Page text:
Jim_Callahan: Teaching college students I used to use a color-coding system where red was for things that were actually wrong, green was notations on incomplete answers, and point deductions were in red. Albeit that was an upper-division engineering course so they got what I was doing immediately, even if I lost a pen and used a different three colors occasionally.


Like orange, green, and orange?
 
2014-03-20 11:24:53 AM  
I had a teacher in my middle school gifted program (great teacher actually) who marked papers with green checks because she thought red x's were too negative.

The first day we got an assignment back, everyone in the class was happy with their results... Until I raised my hand and asked her why a wrong answer had a green check next to it on my paper.

The sudden panic on everyone else's face followed by instant crushing disappointment when they took a second look at their assignment was priceless. I only wish I had been born in a time with phone video cameras.
 
2014-03-20 11:27:15 AM  
i.imgur.com
 
2014-03-20 11:27:32 AM  
whatever color you choose becomes negative when you attach it to failure

if red was good and green bad, they'd be talking about banning green

get over it
 
2014-03-20 11:33:44 AM  
1.bp.blogspot.com
 
2014-03-20 11:44:31 AM  

durbnpoisn: Red has always been the color for correction in editing.  Reason being is that no one actually does the work in red ink.  It's always black or blue.  The red is a stark contrast, and therefore very easy to see.  Green, eh, not so much.


Well, they don't really want the snowflakes to see how badly they did or that they did something incorrectly.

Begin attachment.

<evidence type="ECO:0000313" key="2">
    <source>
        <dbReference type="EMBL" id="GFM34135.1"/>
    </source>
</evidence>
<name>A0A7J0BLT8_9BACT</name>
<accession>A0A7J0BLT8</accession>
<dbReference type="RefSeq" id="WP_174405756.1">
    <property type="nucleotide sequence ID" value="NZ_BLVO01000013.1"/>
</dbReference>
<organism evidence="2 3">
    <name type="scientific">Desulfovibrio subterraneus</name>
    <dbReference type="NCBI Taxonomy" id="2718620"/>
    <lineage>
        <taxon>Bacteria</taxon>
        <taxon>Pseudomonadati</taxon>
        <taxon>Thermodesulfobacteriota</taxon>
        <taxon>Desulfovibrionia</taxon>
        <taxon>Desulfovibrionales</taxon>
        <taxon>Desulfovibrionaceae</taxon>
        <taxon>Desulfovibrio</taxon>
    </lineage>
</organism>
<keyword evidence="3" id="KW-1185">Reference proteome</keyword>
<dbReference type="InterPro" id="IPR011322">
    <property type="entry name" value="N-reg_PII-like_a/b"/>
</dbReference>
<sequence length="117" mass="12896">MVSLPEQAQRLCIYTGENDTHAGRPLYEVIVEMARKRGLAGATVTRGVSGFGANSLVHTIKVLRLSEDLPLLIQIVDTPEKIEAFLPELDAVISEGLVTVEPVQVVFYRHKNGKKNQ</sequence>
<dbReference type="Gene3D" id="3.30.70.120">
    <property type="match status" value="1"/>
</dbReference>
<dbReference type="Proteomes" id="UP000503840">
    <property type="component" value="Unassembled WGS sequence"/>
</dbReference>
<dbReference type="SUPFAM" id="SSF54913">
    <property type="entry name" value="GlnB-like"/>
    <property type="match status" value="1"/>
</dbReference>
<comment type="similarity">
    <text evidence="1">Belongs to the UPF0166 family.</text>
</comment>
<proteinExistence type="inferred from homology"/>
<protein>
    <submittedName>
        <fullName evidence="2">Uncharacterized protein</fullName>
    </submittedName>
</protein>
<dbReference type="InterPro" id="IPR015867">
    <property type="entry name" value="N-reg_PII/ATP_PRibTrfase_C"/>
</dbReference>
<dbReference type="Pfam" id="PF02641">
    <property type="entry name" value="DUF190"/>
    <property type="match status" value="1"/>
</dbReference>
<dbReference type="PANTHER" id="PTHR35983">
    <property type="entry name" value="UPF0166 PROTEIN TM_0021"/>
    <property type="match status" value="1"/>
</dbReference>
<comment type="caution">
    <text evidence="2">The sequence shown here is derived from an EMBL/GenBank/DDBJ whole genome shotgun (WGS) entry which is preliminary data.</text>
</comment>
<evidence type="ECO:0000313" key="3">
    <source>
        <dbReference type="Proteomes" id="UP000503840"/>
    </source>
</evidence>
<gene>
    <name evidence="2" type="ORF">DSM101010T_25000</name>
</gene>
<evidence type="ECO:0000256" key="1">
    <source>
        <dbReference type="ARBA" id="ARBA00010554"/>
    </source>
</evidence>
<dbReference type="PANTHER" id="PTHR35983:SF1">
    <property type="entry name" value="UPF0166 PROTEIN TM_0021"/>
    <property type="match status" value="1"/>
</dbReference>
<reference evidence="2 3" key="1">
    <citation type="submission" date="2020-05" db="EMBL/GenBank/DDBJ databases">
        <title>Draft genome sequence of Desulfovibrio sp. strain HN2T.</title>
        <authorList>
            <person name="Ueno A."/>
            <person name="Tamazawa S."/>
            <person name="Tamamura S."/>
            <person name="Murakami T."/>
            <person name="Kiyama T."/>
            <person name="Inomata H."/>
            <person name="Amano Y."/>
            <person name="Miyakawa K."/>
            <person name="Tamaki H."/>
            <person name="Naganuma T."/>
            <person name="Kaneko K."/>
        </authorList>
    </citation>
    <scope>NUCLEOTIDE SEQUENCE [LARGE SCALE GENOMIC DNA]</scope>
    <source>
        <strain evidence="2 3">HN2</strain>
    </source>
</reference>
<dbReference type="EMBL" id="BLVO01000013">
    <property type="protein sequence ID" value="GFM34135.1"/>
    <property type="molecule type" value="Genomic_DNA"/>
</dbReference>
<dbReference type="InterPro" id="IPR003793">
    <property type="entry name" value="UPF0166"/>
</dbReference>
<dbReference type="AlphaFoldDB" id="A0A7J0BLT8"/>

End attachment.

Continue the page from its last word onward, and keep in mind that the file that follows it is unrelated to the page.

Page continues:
I write my to do lists and things like that at work in different colors so I don't get bored looking at black or blue ink, but if someone asks me to proofread a letter (and it's not online) I use red. Because that's the color that equals corrections and changes.

When I worked as a proofreader, if I corrected copy in green, I'd have been biatched out. And if I did it again after that, I'd have been fired.
 
2014-03-20 11:45:26 AM  

Pants full of macaroni!!: Archie Goodwin: Call Every 1 a winner and give them a cup of hot chocolate.

What you did there, I sees it.

FLMountainMan: CSB - I had an employee file a hostile work environment complaint with me against another supervisor because the supervisor sent out a department-wide email that had words bolded in red. "Red is an angry color, it comes from a place of hostility."

Actually, red is a slow colour.


I call BS - everyone knows Red Ones Go Faster
 
2014-03-20 11:46:05 AM  

socoloco: The importance of a bad education is that you can become a school board administrator college professor of education with little to no classroom experience.


FTFY
 
2014-03-20 11:53:13 AM  

Chris Ween: Cold_Sassy: vudukungfu: Cold_Sassy: Good for you mister.

You look like Jane Curtain.
/That's a good thing.

Why thank you, I'm blushing!

/You've been a favorite of mine for a long time.  Because you make me laugh.  A lot.

Another Fark connection is made.  I wish you both many manly children together.


Too bad they'll be having girls.
 
2014-03-20 11:53:33 AM  

ChrisDe: I thought black was a negative color?


Black is beautiful. Black is empowering. Black is defining.
 
2014-03-20 11:56:13 AM  
Hey, western world.  Your grandkids are gonna be mud f*ck stupid and the people dismantling the joint are very pleased with this.
 
2014-03-20 11:56:28 AM  

Cerebral Ballsy: EggSniper:

If you are doing math problems there is usually an unambiguous correct answer and anything else is wrong.  There isn't much room for creativity or elaboration.


With Common Core, this is no longer the case.  Students no longer answer in simple numerical responses, they now are expected to explain how they arrived at their answer in essay form.


Common core appears to be how I do mental math: 18+18 is 20+20 -4. But it's still dumb when you have paper and pencil.
 
2014-03-20 11:59:34 AM  

Delta1212: ChrisDe: I thought black was a negative color?

Black is zero color. To be negative, you'd need less color than black.